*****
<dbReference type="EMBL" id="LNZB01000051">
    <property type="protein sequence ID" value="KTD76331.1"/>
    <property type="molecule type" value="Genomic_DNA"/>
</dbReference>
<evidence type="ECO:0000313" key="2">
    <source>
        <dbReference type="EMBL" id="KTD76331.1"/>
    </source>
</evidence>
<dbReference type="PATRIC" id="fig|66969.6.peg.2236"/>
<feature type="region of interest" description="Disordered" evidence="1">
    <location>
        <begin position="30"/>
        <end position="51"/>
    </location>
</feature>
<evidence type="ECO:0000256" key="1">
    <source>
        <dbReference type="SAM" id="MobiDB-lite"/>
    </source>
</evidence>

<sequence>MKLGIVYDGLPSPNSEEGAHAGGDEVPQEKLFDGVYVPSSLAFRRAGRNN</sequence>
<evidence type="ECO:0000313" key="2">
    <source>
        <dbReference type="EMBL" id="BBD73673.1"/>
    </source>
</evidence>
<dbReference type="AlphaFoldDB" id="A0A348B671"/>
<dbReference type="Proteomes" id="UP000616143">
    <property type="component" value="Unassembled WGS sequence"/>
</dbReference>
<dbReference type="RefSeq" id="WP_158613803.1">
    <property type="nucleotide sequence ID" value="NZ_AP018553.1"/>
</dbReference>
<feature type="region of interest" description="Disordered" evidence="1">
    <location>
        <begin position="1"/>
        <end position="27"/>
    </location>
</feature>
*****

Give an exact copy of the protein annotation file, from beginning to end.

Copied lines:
<dbReference type="EMBL" id="LNZB01000051">
    <property type="protein sequence ID" value="KTD76331.1"/>
    <property type="molecule type" value="Genomic_DNA"/>
</dbReference>
<evidence type="ECO:0000313" key="2">
    <source>
        <dbReference type="EMBL" id="KTD76331.1"/>
    </source>
</evidence>
<dbReference type="PATRIC" id="fig|66969.6.peg.2236"/>
<feature type="region of interest" description="Disordered" evidence="1">
    <location>
        <begin position="30"/>
        <end position="51"/>
    </location>
</feature>
<evidence type="ECO:0000256" key="1">
    <source>
        <dbReference type="SAM" id="MobiDB-lite"/>
    </source>
</evidence>

<sequence>MKLGIVYDGLPSPNSEEGAHAGGDEVPQEKLFDGVYVPSSLAFRRAGRNN</sequence>
<evidence type="ECO:0000313" key="2">
    <source>
        <dbReference type="EMBL" id="BBD73673.1"/>
    </source>
</evidence>
<dbReference type="AlphaFoldDB" id="A0A348B671"/>
<dbReference type="Proteomes" id="UP000616143">
    <property type="component" value="Unassembled WGS sequence"/>
</dbReference>
<dbReference type="RefSeq" id="WP_158613803.1">
    <property type="nucleotide sequence ID" value="NZ_AP018553.1"/>
</dbReference>
<feature type="region of interest" description="Disordered" evidence="1">
    <location>
        <begin position="1"/>
        <end position="27"/>
    </location>
</feature>